Math 101: Calculus I

Carbon-14 Dating

The Lascaux Cave Paintings

The above images are from H. W. Janson, History of Art (Abrams 1991). Janson gives the date of these paintings as 15,000-10,000 B.C.

The Shroud of Turin

Positive image of the Shroud (1933)

Negative image of the Shroud (1933)

These images are from the web site of the Holy Shroud Guild. The shroud was first exhibited in France in the 1350's.

Use 5530 years for the value of the half-life in the following problems. (According to Radiocarbon dating by Sheridan Bowman (British Museum Publications, 1990), the currently accepted half-life for Carbon-14 is 5530 years. However, the value of 5568 years was given in the 1940's by Willard Libby and this is the value commonly used today despite the fact that there are better estimates available; apparently it's too confusing to have two values for the half-life, and results are corrected to reflect the true value of 5530 years.)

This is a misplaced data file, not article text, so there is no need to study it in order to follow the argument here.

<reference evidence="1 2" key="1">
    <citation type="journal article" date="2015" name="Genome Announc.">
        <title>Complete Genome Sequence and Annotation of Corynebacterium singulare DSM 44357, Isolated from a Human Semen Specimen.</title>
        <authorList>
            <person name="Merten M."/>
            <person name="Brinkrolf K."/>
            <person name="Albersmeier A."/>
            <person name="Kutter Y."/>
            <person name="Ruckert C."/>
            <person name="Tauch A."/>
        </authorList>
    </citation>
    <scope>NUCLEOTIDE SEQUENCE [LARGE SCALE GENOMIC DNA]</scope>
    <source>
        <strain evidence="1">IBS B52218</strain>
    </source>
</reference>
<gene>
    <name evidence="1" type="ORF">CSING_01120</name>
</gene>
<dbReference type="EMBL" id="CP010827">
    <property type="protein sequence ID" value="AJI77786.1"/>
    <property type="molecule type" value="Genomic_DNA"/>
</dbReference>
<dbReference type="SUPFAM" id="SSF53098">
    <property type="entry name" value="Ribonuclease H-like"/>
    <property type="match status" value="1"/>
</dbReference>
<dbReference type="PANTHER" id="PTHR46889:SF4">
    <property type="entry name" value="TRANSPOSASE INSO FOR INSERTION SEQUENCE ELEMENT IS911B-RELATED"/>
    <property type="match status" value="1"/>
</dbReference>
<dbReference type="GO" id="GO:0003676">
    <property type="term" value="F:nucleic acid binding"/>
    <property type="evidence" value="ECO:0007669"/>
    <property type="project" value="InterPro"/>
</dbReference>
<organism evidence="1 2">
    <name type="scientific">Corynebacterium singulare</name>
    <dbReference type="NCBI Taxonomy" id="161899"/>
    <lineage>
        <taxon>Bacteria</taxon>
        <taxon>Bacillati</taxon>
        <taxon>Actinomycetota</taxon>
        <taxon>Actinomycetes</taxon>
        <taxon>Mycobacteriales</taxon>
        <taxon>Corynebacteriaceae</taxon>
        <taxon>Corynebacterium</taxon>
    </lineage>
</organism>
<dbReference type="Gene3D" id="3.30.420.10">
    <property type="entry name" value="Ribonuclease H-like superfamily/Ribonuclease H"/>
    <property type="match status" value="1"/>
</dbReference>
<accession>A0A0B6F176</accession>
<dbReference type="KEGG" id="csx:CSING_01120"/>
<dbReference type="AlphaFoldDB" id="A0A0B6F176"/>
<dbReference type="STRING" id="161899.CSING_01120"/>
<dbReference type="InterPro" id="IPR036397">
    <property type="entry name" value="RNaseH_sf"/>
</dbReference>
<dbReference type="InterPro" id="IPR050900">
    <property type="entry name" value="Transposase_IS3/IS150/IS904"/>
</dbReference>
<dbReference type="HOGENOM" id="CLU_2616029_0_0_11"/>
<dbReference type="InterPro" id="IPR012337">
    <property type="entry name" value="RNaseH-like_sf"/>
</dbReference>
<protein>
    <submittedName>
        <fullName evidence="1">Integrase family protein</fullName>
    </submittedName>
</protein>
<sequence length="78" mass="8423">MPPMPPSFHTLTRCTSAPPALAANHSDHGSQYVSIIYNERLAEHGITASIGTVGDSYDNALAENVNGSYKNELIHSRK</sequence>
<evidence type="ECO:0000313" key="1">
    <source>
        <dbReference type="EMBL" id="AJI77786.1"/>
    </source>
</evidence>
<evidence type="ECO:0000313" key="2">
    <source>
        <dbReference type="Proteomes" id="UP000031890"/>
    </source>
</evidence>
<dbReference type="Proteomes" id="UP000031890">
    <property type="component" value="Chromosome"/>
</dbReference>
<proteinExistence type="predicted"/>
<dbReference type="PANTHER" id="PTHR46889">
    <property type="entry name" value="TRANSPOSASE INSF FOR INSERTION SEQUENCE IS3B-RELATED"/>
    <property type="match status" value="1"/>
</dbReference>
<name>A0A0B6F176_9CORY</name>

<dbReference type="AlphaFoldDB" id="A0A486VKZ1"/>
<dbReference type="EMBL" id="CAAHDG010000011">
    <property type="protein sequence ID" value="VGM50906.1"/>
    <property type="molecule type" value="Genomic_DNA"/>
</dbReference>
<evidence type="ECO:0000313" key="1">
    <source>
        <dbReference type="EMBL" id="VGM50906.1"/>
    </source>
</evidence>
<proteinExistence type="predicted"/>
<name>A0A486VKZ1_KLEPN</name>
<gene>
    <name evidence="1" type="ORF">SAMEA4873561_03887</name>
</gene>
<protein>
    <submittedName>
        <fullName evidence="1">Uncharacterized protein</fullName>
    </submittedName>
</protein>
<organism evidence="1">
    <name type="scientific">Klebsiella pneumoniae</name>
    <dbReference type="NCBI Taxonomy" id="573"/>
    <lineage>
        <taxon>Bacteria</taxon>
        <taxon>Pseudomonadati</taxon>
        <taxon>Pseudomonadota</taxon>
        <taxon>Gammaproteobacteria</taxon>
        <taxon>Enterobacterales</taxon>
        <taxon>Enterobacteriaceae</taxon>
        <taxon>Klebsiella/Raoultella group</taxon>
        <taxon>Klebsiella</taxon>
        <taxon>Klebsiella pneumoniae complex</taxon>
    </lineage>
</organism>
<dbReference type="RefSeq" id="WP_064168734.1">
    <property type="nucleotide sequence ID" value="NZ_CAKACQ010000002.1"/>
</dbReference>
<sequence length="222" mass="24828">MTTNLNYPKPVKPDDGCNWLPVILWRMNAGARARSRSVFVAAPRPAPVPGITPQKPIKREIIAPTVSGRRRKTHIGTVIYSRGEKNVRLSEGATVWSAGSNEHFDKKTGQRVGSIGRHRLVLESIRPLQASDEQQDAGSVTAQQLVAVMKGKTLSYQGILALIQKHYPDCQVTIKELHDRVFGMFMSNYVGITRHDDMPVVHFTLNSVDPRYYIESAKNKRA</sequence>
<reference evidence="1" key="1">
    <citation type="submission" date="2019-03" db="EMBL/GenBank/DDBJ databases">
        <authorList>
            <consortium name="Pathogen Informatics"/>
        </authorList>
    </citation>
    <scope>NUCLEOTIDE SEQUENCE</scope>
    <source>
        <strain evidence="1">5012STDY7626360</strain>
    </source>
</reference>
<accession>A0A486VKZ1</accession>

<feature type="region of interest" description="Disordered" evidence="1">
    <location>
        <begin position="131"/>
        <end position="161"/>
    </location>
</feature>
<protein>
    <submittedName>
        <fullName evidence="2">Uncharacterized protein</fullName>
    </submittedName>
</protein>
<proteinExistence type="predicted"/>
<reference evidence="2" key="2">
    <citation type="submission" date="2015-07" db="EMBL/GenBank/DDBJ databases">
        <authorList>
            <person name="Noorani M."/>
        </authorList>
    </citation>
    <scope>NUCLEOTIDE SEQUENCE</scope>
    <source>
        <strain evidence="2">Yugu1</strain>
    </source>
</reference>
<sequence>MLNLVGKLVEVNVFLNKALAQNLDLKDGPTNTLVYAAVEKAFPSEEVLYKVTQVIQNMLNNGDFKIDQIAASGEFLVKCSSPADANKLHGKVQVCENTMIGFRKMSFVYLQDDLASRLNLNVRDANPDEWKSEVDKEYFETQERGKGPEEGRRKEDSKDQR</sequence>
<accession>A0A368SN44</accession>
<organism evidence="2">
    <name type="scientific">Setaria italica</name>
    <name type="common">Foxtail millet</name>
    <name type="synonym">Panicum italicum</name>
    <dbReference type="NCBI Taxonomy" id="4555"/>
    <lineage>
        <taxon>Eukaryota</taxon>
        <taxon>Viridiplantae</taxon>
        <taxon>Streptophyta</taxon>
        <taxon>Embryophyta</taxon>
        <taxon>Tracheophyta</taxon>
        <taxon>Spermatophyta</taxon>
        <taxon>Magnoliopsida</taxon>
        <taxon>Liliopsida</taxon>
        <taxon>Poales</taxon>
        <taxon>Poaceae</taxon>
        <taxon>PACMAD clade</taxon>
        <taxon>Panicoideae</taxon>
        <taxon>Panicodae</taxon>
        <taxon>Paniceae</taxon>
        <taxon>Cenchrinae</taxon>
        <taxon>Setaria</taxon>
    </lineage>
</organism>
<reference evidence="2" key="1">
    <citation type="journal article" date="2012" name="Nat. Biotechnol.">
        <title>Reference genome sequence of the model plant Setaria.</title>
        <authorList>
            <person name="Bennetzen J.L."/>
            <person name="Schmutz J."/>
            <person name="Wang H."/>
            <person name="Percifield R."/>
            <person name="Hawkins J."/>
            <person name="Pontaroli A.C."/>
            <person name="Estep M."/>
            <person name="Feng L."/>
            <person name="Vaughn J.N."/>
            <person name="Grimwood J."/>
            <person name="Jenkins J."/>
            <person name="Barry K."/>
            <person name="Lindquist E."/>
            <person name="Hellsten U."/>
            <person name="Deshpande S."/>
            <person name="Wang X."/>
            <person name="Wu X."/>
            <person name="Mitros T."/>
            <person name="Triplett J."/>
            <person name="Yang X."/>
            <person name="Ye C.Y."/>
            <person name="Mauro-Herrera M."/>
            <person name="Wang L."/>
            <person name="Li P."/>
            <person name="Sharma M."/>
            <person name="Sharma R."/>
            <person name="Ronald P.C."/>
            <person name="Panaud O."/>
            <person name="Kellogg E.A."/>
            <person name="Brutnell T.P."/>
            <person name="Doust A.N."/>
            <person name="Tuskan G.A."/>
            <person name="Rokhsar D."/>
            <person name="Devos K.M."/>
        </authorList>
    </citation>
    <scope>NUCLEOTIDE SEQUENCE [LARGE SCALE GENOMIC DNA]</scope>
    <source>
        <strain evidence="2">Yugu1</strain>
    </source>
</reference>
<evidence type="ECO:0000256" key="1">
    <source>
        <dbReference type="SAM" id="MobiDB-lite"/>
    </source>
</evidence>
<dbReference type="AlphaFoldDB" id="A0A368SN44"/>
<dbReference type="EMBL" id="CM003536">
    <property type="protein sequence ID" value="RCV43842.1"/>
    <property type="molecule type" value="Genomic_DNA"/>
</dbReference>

1. In 1950, a Geiger counter recorded about 1.68 disintegrations per minute per gram of carbon from some charcoal fragments found in the cave at Lascaux. For living wood (eg in a tree) the number of disintegrations is about 13.5 per minute per gram of carbon. Estimate the age of the charcoal fragments at Lascaux (and hence the age of the paintings). (From Modeling and Visualization with ODE Architect by R. Borrelli and C. Coleman)

2. Tests done on the Shroud of Turin in 1989 found that it contained 92 percent of its original fraction of Carbon-14. What does this say about the age of the shroud? (From Conversational Calculus by D. Cohen and J. Henle)

3. Carbon from wood remains found in 1965 in a hole at Stonehenge contained 62.2 percent of the original fraction of carbon-14. Estimate the date at which this part of Stonehenge was built. (From W. Durfee: Calculus and Analytic Geometry, p. 357)